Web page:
The coastal weather was very pleasant that day, in the mid-60’s with clear, calm skies, so the cookers chugged along nicely in the 240-250°F target range. Here’s what my cooking log shows for my Weber Bullet:
|Time||Lid Temp||Vent 1 %||Vent 2 %||Vent 3 %|
|12:40 pm (w)(t)(b)||248||25||25||25|
|1:40 pm (t)(b)||–||15||15||0|
(w) added hot water to pan
(t) turned meat over and end-for-end
(b) basted with premium apple juice
Note that the vent percentages represent the way I set the vents at the time indicated.
We Didn’t Burn Down The House & No One Got Sick
The chickens came off the cookers at 2:50pm. They rested for about 10 minutes, then I separated them into thigh/drumstick and breast/wing portions. We served the chicken right out of the aluminum foil pans that were used to transport the cooked birds into the house.
In addition to the chicken, our host provided a wonderful menu of Aidell’s grilled sausages, homemade baked beans, tossed green salad, garlic bread, and other goodies. For dessert, in keeping with Half Moon Bay’s status as Pumpkin Capital of the World, we enjoyed freshly baked pumpkin pies.
We fed 15 guests easily with 6 chickens, leaving some leftovers with our host and sending the rest home with guests. We spent a total of $55.00 on the food and supplies needed for this event. And in case you’re wondering, the poultry-rubbed chicken went faster than the marinated chicken, but both were thoroughly enjoyed.
Cam and I had great fun cooking at our friend’s party. It required a fair amount of time and preparation on our part, but was rewarded by the pride and satisfaction we felt after successfully pulling off the event. We enjoyed it so much that we did it again on Memorial Day, 2000 for this same friend’s retirement party. In fact, Cam went on to become quite proficient at “going mobile”, frequently taking his WSM to various locations to cook chicken and ribs for friends.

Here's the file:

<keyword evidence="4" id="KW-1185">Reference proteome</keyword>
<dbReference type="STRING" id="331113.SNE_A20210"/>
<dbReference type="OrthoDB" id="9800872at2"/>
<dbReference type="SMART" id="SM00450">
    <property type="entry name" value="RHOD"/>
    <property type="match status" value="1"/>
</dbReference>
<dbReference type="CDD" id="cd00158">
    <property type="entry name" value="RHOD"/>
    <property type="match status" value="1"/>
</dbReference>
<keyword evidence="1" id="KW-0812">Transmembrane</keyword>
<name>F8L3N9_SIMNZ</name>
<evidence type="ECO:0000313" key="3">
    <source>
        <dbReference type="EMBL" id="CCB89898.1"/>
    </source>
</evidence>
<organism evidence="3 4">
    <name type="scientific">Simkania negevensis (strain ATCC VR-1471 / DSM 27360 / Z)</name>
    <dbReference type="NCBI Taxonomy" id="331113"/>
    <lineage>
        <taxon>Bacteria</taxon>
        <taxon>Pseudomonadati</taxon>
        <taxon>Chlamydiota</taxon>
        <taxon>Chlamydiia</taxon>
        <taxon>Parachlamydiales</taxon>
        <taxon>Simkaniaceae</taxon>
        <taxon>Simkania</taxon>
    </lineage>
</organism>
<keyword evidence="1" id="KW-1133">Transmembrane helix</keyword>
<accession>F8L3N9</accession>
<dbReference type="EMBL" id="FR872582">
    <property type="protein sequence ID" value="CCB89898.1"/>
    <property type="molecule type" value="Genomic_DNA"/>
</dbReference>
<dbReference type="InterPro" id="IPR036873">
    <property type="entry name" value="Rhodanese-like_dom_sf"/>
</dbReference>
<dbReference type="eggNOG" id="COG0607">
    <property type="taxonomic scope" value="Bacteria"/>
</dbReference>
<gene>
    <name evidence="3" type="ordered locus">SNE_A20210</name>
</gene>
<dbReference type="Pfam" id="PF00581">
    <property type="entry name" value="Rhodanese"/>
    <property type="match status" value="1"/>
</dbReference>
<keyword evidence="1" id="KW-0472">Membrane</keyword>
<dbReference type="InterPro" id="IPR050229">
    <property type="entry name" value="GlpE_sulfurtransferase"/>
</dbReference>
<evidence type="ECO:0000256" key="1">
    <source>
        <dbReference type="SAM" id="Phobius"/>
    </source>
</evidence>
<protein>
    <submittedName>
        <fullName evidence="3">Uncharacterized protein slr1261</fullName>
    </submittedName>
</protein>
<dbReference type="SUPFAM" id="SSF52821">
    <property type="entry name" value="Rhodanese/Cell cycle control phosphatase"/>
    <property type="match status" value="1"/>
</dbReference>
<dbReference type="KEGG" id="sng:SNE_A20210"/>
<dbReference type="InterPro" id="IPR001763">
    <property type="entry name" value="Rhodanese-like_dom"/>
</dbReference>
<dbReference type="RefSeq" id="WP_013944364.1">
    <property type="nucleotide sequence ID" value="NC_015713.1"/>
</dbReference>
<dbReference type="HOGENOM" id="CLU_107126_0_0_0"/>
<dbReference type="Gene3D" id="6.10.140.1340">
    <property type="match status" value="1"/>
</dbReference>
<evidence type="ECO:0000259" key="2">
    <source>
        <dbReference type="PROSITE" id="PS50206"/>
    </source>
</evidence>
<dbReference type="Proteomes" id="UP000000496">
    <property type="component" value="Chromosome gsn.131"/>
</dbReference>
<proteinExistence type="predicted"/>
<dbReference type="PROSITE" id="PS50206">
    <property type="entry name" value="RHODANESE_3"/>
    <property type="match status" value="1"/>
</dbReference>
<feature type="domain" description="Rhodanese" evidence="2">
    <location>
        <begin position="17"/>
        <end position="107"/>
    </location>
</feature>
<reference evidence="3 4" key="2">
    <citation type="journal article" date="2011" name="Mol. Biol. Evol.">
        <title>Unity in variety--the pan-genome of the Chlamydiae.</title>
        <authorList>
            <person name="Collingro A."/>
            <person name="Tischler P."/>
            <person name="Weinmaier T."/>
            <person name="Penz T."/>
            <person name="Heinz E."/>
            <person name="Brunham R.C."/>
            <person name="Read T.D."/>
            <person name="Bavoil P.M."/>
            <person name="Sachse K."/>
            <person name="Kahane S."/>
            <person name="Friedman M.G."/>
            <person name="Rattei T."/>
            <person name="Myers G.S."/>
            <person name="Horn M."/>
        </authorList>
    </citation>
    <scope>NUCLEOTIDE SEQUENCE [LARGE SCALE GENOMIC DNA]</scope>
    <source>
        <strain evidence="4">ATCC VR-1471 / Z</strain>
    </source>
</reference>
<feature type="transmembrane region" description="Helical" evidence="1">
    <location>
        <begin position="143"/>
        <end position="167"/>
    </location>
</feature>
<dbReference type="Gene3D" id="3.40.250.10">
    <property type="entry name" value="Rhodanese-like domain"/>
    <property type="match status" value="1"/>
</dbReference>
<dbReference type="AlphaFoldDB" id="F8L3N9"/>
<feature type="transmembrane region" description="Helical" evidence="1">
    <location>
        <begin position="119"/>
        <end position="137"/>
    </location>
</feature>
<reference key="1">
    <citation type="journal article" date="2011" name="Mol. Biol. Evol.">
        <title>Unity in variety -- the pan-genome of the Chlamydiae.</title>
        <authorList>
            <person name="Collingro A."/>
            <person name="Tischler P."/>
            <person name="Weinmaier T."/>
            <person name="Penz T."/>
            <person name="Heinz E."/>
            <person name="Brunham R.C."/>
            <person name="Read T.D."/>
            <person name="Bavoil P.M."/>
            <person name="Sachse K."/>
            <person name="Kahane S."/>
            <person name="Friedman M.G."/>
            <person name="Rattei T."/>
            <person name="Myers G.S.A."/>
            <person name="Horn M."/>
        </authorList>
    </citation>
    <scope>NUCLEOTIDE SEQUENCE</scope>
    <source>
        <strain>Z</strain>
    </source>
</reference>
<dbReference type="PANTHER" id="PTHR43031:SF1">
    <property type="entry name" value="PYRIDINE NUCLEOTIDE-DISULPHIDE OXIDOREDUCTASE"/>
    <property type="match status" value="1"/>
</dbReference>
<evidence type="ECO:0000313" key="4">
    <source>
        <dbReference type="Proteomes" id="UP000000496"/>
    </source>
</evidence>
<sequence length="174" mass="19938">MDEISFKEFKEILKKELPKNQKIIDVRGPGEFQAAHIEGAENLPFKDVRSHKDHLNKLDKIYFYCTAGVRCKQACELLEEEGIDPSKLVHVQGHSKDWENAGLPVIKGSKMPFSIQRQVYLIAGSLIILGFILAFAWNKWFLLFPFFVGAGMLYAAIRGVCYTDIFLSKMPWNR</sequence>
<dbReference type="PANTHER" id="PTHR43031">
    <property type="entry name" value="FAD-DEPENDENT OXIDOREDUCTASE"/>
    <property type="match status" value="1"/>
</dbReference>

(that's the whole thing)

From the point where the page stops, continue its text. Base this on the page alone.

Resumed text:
So don’t be afraid—impress your friends and family with your BBQ expertise. Go mobile with your Weber Bullet!
Going Mobile In Style!
I can’t resist showing you two photos that I took in October, 2000 at the American Royal Barbecue competition in Kansas City, Mo. They show what I consider to be the ultimate in “going mobile” with the Weber Bullet.
Jim Minion of the Cardogs Barbecue Team is shown here loading three WSMs on the back of his monster RV. The cookers are wrapped in moving blankets and strapped-down for the long road trip home to Washington State. The cookers sit on a metal platform that is inserted into a trailer hitch. The Cardogs used four Weber Smokey Mountain Cookers in this competition…the fourth one was stowed in pieces in a compartment under the RV.
These photos show a similar approach by Bob Hunter from Orange, CA. He devised this WSM travel platform for the back of his SUV in July, 2010. Bob plans to make some improvements to the design, but says it worked just fine as shown here.
Cooking For Groups
Here’s a great source for group cooking from the University of Georgia:
This document covers menu planning, food purchasing, pricing, food safety, preparation, serving, cleanup, and more. Thanks to Bruce Bissonnette for sharing this resource on The Virtual Weber Bulletin Board.
If you’re going mobile for the purposes of competition barbecue, you’ll need a lot more than what’s listed here. Smokin’ Guns BBQ offers two useful checklists:
You’ll also find a list of recommended competition supplies available from Amazon.com on the BBQ Shopping page.